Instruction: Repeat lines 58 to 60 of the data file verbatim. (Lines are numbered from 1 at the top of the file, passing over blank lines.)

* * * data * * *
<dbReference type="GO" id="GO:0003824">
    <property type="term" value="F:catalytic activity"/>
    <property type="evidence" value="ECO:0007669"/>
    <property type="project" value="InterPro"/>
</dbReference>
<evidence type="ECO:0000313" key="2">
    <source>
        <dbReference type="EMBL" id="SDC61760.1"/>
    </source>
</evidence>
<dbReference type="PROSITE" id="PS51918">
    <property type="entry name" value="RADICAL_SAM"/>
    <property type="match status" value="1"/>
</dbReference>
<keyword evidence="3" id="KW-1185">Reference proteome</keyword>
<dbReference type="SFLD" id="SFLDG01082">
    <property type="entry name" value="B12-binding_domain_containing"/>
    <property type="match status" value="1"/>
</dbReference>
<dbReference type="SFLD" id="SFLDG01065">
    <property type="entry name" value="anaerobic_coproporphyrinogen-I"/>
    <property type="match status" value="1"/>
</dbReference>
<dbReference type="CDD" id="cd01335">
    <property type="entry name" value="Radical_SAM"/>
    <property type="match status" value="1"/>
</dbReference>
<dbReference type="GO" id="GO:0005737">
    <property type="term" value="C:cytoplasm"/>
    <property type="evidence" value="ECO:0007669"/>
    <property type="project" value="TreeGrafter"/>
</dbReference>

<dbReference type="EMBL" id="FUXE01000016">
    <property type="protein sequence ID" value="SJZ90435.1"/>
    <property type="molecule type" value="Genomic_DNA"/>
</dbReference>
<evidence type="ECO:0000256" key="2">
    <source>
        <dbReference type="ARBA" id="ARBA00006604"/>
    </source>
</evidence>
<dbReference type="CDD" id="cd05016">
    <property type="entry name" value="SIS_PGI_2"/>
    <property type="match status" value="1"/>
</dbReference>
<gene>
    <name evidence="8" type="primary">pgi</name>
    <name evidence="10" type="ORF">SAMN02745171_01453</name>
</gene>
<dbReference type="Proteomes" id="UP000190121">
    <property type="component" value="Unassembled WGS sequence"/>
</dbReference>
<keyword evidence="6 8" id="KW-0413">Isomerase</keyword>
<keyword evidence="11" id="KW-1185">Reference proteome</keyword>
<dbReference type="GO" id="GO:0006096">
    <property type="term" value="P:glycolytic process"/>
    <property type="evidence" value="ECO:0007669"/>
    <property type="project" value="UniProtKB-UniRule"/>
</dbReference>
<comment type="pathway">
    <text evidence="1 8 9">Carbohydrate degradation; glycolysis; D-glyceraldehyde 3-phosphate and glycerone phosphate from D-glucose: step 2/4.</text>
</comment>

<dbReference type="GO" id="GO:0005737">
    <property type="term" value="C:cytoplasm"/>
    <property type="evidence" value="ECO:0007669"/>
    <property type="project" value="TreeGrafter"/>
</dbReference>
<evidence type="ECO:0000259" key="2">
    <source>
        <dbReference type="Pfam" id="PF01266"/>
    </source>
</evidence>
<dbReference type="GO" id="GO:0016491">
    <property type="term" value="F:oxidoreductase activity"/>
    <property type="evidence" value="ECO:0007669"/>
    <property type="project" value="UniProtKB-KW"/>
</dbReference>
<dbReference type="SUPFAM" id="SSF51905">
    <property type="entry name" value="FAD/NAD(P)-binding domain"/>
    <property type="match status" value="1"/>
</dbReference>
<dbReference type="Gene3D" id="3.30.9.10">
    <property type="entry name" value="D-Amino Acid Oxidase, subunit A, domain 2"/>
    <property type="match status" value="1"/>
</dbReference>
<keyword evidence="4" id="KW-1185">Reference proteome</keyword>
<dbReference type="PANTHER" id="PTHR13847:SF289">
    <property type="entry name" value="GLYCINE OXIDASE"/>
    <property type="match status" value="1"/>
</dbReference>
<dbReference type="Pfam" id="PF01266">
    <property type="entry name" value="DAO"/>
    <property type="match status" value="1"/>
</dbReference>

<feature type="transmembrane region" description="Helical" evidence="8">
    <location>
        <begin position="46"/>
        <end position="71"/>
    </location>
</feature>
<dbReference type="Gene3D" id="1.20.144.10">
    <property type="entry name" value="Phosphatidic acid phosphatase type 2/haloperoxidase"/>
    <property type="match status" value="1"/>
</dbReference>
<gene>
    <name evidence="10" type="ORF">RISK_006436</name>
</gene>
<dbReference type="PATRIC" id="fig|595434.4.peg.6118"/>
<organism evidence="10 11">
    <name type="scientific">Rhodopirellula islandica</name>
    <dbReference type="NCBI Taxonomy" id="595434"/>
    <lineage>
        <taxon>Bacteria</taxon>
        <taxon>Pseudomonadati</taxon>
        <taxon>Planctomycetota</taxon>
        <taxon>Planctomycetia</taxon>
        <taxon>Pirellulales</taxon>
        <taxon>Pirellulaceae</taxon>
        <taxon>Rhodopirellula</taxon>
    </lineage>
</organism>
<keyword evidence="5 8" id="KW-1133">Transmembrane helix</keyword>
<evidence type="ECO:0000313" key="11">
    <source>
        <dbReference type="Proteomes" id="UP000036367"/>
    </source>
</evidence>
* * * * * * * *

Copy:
    <property type="project" value="UniProtKB-UniRule"/>
</dbReference>
<comment type="pathway">